The Working Group of Winter Holiday Camp is a collective of artists and activists from a diverse array of countries. We don’t exist singularly, but rather form a node in a series of networks that straddles political and artistic spheres.
The primary goal of Winter Holiday Camp is to form a deeper understanding of the cultural institution and to transform it playfully–working with children as our guides into the future, in search of real solutions to satisfy the shifting fantasies and expectations of a society in transition. Our goals will be bolstered by two primary areas of research: firstly, to grasp the position of the CCA within the larger cultural-political context of a rapidly changing Europe and a global crisis of late-stage capitalism breached by trans-local social uprisings; and further, to understand the internal structure–hidden values and points of conflict–of this specific institution.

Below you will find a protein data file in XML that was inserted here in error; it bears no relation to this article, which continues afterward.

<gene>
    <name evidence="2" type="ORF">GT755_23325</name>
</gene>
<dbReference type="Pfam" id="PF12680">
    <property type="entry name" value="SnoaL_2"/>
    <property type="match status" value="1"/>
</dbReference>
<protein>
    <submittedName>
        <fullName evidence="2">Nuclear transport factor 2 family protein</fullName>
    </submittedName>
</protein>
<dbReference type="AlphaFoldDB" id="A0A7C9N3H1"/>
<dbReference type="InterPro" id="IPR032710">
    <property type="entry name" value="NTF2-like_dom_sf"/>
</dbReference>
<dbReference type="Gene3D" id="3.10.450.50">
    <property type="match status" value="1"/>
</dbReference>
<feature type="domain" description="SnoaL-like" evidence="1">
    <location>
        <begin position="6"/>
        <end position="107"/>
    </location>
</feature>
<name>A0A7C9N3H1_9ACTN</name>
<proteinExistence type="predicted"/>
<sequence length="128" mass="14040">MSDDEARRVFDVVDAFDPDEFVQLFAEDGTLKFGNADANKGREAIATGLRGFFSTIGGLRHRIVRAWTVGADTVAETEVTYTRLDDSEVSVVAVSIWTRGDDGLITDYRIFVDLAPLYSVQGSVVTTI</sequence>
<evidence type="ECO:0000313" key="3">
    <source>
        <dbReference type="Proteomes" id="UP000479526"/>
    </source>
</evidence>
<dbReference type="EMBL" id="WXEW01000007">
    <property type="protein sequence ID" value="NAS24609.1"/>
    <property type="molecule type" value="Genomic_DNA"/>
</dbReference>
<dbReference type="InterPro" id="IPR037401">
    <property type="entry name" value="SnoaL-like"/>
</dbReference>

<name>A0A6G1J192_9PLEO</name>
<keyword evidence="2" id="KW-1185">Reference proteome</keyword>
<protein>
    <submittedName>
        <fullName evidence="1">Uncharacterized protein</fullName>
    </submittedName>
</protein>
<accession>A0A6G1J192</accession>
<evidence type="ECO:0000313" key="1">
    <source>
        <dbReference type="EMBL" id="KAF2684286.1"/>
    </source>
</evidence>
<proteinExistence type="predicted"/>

Originally a solo project of Pawel Althamer, Winter Holiday Camp will build from the pedagogical practice developed by Janusz Korczak, who worked with children as “little citizens” with full rights, respect and agency. Korczak’s work with children contained an ethical imperative that all people be included in horizontal decision-making processes that affect their lives and livelihoods. This visionary and functional model of democracy resonates with the democratic tools adopted and developed by the recent social movements, including general assemblies, non-hierarchical working groups and collective propositions.